The Swell organ is one of the most important sections and contains some of the most exquisite pipes, many with very delicate tones. Here are reproduced various string, wind and wood instruments besides the foundation stops.

In the great organ are two great diapason stops which constitute the body tone of the instrument. Besides these are a flute, trumpet and various string stops. This organ is used for solo effects and is used more than any other part of the instrument. The Cathedral chimes are also played from this organ.

The Choir organ is so named because of its effectiveness in choir accompaniment. Its stops give sounds like the waves of the sea and reproduce the soft string and other instruments. This is the organ usually used by the organist on which to play soft music to the accompaniment of communion service and funeral occasions.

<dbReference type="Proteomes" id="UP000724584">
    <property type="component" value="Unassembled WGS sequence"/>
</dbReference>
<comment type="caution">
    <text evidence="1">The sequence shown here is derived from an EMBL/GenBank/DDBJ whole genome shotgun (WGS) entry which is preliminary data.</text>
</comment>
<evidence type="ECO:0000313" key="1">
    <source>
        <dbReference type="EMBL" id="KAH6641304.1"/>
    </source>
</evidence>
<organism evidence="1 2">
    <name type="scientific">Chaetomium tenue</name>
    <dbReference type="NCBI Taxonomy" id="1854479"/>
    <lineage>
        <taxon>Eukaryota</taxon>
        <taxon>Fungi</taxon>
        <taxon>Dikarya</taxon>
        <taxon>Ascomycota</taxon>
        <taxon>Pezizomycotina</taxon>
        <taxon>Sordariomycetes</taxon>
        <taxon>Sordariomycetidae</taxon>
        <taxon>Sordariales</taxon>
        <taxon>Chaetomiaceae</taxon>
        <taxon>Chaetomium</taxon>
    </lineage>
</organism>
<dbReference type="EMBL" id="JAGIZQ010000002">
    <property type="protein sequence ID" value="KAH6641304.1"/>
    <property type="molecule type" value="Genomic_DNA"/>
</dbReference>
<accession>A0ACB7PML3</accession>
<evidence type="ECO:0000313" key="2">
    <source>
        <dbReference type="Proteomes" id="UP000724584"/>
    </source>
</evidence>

The Pedal organ contains six stops, four of which are great wooden stops sixteen feet long.

The air is supplied by a seven and a half horse power motor which drives the air into a chest with which each section or organ is furnished. This chest can be brilliantly lighted so that one may witness the opening and closing of the valves leading to the pipes.

The console or key desk contains three rows of keys, electrically controlled, and is moveable. There are about one hundred miles of wire connecting the console to the various organs. The key action is so rapid that it is capable- of producing fifty repetitions a second whereas no organist can produce more than twelve note repetitions in that time.